Here is transcript of my interview on today's radio programme covering the Troika review of Ireland - warning: unedited material. Italics denote quotes from the Troika statement.
Unfortunately, Ireland's recovery will not be achieved or even started by the exit from Troika funding program. For a number of reasons, conveniently omitted by Minister Noonan, but some of these are hinted at in the Troika assessment:
1) Real recovery will require dealing with private (household) debts. This is not happening and Troika review, as well as increasingly frustrated tone coming from our own Central Bank clearly show that.
Once Ireland exits the bailout, we will have to fund our Exchequer debt repayments and reduced deficits via borrowing in the private markets. It might be that we will be able to fund ourselves at lower cost than currently, but the cost is likely to be still above that obtainable via ESM or Troika. This means more resources will be sucked out of the weak economy, further reducing the pace of private economy deleveraging. In other words, exit from the bailout will likely make it harder for the economy to recover.
2) Real recovery will require economic activity to start picking up in terms of private domestic investment, household spending, expanded activities by our own firms, not MNCs in exporting. All of this requires credit, it also requires disposable income. Again, this will be only hindered by Ireland 'exiting' Troika funding.
3) Recovery in the fiscal space will require lower, not higher, costs of funding for the Exchequer debt roll-overs and paydowns of Troika debts. As above, exit from the bailout will likely assure that this cost will be rising, not falling.
4) Recovery in the economy will require the Exchequer restructuring, significantly, some of the banks-related debts carried by the State. Most notably - the likes of the promissory notes - and this is clearly not going to be consistent with the Exchequer borrowing in the markets, at least not while we restructure the banks-related debt. It is better for Ireland to stay within the ESM and deliver on restructuring, and only after that aim to gradually exit the programme.
5) Lastly, recovery on exit from the program will require more aggressive reforms and stringent adherence to the fiscal discipline established. Alas, once we exit the program, the Government will lose its ONLY functional trump card in dealing with the Trade Unions. The Bogey Man of the Troika will be gone and the Social Partners will most likely exert pressure on the Government to borrow beyond its means to compensate them for the hardships of the Troika period. We can be at a risk of undoing overnight the precious little progress we've achieved to-date.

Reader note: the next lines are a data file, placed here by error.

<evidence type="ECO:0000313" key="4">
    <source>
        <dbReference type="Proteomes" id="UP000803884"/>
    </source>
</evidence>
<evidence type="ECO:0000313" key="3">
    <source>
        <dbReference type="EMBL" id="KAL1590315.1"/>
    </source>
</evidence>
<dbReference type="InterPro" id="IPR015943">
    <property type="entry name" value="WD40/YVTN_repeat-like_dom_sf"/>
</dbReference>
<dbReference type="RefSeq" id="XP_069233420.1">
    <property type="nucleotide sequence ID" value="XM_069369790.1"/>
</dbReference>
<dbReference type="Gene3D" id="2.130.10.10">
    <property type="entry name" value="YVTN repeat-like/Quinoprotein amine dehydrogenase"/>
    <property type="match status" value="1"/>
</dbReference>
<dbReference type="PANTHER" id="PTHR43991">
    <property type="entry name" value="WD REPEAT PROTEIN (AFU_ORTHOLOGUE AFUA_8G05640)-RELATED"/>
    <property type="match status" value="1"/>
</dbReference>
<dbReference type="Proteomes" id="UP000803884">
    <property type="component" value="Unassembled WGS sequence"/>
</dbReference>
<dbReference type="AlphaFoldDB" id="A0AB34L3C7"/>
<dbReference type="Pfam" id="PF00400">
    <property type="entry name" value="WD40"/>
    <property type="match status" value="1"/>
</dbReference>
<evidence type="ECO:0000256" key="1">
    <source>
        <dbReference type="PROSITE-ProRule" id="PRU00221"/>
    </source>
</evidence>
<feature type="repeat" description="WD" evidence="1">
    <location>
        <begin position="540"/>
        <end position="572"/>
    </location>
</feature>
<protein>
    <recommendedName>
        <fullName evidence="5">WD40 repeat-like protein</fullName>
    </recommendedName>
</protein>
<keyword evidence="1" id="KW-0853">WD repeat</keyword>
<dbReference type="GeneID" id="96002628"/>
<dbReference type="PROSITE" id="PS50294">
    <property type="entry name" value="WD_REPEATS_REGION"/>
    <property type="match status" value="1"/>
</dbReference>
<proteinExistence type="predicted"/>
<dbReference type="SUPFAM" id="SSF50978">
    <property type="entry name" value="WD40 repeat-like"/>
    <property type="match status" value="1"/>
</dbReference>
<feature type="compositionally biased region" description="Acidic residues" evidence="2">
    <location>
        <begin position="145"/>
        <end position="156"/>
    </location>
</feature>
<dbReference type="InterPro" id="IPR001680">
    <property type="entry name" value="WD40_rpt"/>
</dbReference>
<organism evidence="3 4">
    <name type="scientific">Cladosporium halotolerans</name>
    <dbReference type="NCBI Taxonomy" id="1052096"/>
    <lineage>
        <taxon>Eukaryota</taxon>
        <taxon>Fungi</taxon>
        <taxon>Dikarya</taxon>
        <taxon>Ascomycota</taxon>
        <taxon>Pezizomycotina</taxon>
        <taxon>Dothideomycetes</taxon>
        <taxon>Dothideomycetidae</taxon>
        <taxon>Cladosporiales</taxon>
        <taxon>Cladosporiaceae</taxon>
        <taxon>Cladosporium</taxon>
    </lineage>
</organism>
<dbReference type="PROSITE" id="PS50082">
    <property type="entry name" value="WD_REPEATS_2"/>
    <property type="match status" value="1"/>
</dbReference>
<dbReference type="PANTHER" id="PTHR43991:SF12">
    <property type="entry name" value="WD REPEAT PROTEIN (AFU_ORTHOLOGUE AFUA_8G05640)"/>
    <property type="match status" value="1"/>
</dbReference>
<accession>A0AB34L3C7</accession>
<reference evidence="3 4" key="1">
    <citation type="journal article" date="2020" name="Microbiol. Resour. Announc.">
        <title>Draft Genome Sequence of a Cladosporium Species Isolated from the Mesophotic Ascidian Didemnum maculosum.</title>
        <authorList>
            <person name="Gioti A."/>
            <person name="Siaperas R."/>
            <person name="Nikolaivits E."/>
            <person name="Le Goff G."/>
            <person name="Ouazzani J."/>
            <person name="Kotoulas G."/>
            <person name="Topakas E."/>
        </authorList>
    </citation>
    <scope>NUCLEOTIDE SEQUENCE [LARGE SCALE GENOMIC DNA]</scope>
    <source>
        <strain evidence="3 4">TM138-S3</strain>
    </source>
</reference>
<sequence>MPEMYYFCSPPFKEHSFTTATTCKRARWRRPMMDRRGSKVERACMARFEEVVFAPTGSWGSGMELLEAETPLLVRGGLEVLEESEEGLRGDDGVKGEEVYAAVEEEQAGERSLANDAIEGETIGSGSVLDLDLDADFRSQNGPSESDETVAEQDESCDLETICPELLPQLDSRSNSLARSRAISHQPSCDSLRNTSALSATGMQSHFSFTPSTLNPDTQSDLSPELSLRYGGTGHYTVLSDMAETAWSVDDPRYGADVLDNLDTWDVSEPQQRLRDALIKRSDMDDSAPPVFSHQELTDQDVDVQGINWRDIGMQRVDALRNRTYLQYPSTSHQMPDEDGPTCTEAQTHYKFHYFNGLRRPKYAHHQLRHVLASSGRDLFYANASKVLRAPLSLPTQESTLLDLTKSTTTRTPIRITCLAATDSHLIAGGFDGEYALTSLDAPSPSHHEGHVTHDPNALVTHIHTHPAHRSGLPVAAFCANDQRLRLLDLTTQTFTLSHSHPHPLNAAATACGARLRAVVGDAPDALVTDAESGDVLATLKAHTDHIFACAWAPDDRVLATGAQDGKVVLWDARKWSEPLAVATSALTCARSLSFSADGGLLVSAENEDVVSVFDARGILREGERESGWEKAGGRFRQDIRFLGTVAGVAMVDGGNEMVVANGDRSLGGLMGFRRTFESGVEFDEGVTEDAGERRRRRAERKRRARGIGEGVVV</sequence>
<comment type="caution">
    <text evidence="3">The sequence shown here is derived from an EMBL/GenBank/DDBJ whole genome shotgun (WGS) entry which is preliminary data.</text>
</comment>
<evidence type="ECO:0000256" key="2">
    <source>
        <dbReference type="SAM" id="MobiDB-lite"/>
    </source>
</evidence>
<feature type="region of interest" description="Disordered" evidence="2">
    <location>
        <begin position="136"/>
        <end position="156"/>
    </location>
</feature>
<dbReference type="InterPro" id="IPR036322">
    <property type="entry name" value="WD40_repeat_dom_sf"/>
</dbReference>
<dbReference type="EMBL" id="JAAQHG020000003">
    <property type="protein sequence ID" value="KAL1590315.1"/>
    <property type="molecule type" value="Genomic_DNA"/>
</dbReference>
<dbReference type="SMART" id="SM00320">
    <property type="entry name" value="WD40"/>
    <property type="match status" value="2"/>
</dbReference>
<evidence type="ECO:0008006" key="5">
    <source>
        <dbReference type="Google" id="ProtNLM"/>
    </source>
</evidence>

So, overall, I do not think this economy is going to recover once we exit the bailout. In fact, I think the entire logic of this argument as advanced by Minister Noonan is backwards. We should only exit the bailout once the economy is sufficiently strong to sustain orderly transition from subsidized funding to real world funding. Exiting Troika arrangements will not free Ireland from painful adjustments needed, but will likely risk derailing what has been achieved so far.
On Troika review specifics:
Banks remain well-capitalised and downsizing has progressed well, yet further efforts are needed to address their profitability and asset quality challenges.
Irish banks are well capitalized solely because there are no substantial writedowns of mortgages being undertaken in the banking sector. Meanwhile, mortgages arrears are snowballing, implying that the current levels of capitalization are unlikely to be sustained in the short term future. In other words, Troika praise here is simply a PR exercise.
Real GDP growth has slowed to a projected rate of ½ percent in 2012. Prospects for growth in 2013 are for modest pick up to just over 1 percent as domestic demand declines moderately...
So if I get this right: GDP will grow 0.5% in 2012 and 1.0% in 2013. GNP will shrink in 2012 and 2013 as well. Which means the real economy in Ireland - the one you and I and the listeners to this station are inhabiting will be shrinking 6 years in a row. That's 'strong performance'? In real terms we had GNP of 162bn in 2007, it fell to 127 billion in 2011 and is now, as IMF suggests will fall even further - close to 122-124bn or lower by the end of 2013. This is the much-lauded recovery we are bragging about?!
The authorities are ramping up reforms to restore the health of the Irish financial sector so that it can help support economic recovery. Intensified efforts are required to deal decisively with mortgage arrears and further reduce bank operating costs.
What are these reforms? Anyone noticed ANY progress in the banking sector? Especially on dealing with mortgages? I didn't. May be Minister Noonan can show us some couples who had their debt problems resolved? Not delayed, not shelved, but actually resolved.